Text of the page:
4) ANZICS [Internet]. Activity Report [cited 2020 Nov 10]. Available from: https://www.anzics.com.au/wp-content/uploads/2019/05/ANZICS_CTG_Activity_Report_201718.pdf

5) Oliu-Barton M, Pradelski BSR, Aghion P, et al. SARS-CoV-2 elimination, not mitigation, creates best outcomes for health, the economy, and civil liberties. Lancet. 2021;397:2234-6.

6) Litton E, Huckson S, Chavan S, et al. Increasing ICU capacity to accommodate higher demand during the COVID-19 pandemic. Med J Aust. 2021.

7) Litton E, Bucci T, Chavan S, et al. Surge capacity of intensive care units in case of acute increase in demand caused by COVID-19 in Australia. Med J Aust. 2020; 212:463-7.

8) Stats NZ [Internet]. Population [cited 2021 Nov 10]. Available from: https://www.stats.govt.nz/topics/population

9) Australian Bureau of Statistics [Internet]. National, state and territory population [cited 2021 Nov 10]. Available from: https://www.abs.gov.au/statistics/people/population/national-state-and-territory-population/latest-release

For the PDF of this article,
contact nzmj@nzma.org.nz

View Article PDF

Coronavirus disease 2019 (COVID-19) has placed unprecedented demand on healthcare around the world. In 2020, COVID-19 case numbers in many countries required intensive care units (ICUs) to adapt to treat critically ill patients when demand for beds exceeded staffed capacity.[[1,2]] New Zealand has one of the lowest levels of ICU beds per capita in the OECD at 4 per 100,000 population.[[3]] This compares to Australia at 9, France at 16, and Germany at 34.[[3]] In 2018, in New Zealand, 17% of elective surgical operations for which post-operative admission to an ICU was planned were postponed due to the lack of an available ICU bed, compared with 1.7% in Australia.[[4]] As surges of COVID-19 ICU admissions that exceed capacity are associated with high mortality rates,[[1,2]] New Zealand’s comparatively low ICU capacity is a potential point of vulnerability in our COVID-19 response.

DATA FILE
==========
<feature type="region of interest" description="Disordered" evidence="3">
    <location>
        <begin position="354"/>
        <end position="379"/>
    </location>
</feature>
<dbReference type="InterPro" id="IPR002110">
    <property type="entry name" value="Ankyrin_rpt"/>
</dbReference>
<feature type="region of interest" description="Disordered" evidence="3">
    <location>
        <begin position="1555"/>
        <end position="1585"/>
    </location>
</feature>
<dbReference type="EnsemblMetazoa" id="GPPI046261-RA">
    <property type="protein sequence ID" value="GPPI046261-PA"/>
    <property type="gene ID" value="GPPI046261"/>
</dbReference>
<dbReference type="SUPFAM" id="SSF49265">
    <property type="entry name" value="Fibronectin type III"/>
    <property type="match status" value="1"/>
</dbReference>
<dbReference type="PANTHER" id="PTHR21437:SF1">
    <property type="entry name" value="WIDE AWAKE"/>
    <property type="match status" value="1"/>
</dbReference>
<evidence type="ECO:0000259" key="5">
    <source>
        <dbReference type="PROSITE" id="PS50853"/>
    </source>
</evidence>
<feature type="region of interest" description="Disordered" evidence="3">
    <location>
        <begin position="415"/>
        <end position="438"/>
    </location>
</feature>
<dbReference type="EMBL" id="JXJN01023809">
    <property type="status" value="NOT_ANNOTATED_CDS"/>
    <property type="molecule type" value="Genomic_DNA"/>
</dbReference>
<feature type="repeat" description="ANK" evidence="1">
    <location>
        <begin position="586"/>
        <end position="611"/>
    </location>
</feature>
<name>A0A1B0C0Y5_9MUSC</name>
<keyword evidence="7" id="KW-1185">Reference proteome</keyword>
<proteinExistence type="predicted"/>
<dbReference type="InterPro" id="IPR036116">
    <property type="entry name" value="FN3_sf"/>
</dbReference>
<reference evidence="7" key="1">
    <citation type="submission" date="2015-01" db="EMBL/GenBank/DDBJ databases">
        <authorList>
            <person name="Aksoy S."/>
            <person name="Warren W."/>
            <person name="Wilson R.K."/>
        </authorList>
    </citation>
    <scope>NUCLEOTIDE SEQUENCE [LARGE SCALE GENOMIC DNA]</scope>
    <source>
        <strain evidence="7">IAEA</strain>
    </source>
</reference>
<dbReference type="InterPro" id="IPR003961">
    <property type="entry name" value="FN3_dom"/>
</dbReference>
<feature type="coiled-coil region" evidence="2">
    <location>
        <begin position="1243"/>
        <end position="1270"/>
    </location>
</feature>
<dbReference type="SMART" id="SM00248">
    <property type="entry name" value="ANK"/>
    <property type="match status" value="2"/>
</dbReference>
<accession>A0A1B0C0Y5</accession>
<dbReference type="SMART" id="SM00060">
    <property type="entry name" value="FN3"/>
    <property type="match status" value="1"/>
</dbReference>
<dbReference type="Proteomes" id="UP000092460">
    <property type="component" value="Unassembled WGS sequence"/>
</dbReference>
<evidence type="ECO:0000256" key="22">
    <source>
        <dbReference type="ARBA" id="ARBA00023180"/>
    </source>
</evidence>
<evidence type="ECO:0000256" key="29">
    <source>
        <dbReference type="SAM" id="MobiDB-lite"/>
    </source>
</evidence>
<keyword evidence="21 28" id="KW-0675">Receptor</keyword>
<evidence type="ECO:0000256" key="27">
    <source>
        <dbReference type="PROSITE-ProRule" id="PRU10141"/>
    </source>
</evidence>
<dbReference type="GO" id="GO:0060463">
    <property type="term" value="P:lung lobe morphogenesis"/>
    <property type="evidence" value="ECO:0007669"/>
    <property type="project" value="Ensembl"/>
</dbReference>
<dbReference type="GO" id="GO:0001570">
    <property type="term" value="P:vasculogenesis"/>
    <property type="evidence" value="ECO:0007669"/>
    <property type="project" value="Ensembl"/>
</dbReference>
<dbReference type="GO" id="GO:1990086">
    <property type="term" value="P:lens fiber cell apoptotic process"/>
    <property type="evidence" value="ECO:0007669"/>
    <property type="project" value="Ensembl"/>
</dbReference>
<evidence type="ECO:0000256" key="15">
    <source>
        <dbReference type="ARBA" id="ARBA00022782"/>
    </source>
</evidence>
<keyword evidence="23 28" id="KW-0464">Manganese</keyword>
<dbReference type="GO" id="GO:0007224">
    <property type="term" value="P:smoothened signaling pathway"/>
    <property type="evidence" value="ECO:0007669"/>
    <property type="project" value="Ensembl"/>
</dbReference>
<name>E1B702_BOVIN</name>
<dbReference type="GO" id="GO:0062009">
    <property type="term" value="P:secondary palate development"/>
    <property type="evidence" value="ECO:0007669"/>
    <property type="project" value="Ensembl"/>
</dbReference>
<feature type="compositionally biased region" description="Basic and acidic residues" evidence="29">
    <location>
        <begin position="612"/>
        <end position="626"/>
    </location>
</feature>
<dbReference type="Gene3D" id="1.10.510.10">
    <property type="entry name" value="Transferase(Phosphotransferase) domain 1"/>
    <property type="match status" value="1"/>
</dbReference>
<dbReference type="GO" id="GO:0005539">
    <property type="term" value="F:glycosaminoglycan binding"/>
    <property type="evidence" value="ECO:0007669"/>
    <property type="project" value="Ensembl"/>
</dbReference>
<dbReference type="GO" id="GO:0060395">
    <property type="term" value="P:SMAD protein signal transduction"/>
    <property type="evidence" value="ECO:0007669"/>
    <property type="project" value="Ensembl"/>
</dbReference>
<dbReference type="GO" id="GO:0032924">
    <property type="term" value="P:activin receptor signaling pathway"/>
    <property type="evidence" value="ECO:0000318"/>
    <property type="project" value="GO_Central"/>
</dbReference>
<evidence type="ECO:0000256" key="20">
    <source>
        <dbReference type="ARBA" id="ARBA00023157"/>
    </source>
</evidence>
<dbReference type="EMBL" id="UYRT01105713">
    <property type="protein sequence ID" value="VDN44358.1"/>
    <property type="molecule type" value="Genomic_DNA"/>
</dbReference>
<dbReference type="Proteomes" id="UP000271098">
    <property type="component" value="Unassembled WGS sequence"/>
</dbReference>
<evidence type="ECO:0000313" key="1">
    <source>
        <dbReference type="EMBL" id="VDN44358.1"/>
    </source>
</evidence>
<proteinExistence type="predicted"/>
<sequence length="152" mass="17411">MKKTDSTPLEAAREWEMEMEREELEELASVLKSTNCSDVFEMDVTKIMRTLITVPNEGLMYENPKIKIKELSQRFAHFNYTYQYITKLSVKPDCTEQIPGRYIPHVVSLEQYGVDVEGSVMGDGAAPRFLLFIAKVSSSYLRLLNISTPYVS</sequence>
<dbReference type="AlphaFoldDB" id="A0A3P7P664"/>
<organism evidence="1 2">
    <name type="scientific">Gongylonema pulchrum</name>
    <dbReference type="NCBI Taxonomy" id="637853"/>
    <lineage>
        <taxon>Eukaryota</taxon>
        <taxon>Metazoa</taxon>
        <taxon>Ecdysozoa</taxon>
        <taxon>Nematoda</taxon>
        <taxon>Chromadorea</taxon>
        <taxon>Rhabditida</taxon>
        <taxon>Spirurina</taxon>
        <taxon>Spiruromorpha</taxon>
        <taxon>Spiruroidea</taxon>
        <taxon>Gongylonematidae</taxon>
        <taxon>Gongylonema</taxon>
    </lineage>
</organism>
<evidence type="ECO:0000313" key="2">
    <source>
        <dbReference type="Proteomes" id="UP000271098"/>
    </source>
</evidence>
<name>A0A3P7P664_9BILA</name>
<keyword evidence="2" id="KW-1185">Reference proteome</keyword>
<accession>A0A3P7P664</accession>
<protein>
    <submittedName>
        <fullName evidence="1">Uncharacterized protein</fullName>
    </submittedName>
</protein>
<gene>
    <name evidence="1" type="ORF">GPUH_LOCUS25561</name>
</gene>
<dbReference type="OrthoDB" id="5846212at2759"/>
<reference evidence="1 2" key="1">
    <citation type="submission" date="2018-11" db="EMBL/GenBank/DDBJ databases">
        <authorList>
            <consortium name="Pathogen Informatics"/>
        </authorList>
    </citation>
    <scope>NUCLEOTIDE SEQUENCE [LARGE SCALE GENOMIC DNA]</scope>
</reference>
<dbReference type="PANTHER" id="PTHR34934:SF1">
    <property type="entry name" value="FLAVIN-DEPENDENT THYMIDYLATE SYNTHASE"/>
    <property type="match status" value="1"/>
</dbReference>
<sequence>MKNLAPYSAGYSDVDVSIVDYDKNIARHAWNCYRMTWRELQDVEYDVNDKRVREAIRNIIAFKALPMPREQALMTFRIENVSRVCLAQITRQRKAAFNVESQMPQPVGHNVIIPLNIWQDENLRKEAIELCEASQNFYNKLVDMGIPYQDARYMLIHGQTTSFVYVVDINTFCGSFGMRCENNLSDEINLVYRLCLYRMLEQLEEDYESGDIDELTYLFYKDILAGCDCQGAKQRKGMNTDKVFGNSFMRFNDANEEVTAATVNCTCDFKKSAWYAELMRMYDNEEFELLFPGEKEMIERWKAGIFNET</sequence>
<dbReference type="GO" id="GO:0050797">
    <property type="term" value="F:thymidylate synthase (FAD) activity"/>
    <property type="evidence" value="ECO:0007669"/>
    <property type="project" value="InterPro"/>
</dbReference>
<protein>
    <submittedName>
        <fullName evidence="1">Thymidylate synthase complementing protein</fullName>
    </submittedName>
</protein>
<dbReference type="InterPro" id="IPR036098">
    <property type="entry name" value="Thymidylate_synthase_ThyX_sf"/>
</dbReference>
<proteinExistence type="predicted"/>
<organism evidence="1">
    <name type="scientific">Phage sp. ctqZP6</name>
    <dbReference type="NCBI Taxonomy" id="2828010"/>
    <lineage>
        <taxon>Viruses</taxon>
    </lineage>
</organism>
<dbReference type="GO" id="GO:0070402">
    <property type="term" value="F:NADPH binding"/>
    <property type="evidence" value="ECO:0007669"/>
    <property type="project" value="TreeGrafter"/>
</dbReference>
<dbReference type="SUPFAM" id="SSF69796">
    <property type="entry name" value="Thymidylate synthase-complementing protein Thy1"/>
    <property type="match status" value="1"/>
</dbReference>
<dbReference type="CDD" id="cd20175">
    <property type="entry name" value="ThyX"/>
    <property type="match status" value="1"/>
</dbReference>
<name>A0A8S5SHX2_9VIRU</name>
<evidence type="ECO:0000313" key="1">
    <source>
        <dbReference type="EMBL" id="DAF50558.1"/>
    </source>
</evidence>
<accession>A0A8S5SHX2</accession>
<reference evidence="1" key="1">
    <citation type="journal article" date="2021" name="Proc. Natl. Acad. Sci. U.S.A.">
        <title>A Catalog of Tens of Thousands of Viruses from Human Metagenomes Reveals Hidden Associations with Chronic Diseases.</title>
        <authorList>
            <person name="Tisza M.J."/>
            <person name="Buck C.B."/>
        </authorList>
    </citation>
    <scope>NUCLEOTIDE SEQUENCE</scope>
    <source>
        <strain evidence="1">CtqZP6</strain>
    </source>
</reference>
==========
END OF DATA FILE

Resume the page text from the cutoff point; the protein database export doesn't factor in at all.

New Zealand’s elimination strategy resulted in comparatively small numbers of COVID-19 patients being admitted to ICUs in 2020[[5]] but has not contained a delta outbreak which began in August 2021. This outbreak is leading to rising case numbers despite severe restrictions and an active vaccination programme. Some Australian jurisdictions experienced similar issues. Australian ICU capacity and capability to accommodate surges in COVID-19 case numbers was recently evaluated and reported,[[6]] but comparable measures for New Zealand have not been reported. Accordingly, we surveyed senior ICU staff from New Zealand’s public hospitals to assess the number of current staffed ICU beds and capacity to staff “surge” ICU capacity (a potentially rapid increase in critical care resources to match exceptional demand). We used the same survey used to evaluate Australian ICU capacity in March 2020[[7]] and August 2021.[[6]] In brief, we asked about ICU bed numbers, staffing, surge capacity, and availability of equipment. “Staffed” ICU capacity indicated equipped ICU beds fully staffed with specialised ICU nurses (with a nurse-to-patient ratio of 1:1), whereas “additional physical ICU beds” indicated equipped bed spaces that were not staffed.

We obtained responses relating to all New Zealand public hospitals. Respondents indicated there were 176 staffed ICU beds in 25 ICUs in 24 public hospitals of which 15 were dedicated paediatric ICU beds. An additional 104 physical beds within ICUs that were not staffed were identified. A total of 49 non-negative-pressure and 68 negative-pressure single rooms in ICUs were identified nationally with the remaining ICU beds in shared spaces. Areas with high air exchange or negative pressure that could be used to care for critically ill COVID-19 patients exclusively were identified in 64% of hospitals. The total number of ICU beds in such areas nationally was 132. Outside of ICUs, 289 beds that might be used to care for critically ill patients within “surge areas” were identified. Accordingly, a total of 565 beds that, if staffed, could be used to care for critically ill patients were identified nationwide. Respondents indicated a total of 535 ventilators available in their respective hospitals (excluding anaesthetic machines).

Stated numbers of staff available for such surge capacity for a period of one month varied considerably by ICU. A total of 130.6 (range, 0 to 20), 99 (range, 0 to 20), and 356 (range, 0 to 115) full time equivalent (FTE) specialists, junior doctors, and nurses respectively were identified as being able to contribute to surge capacity. Of the 356 FTE nurses, 100 were identified as being able to provide high-dependency care only.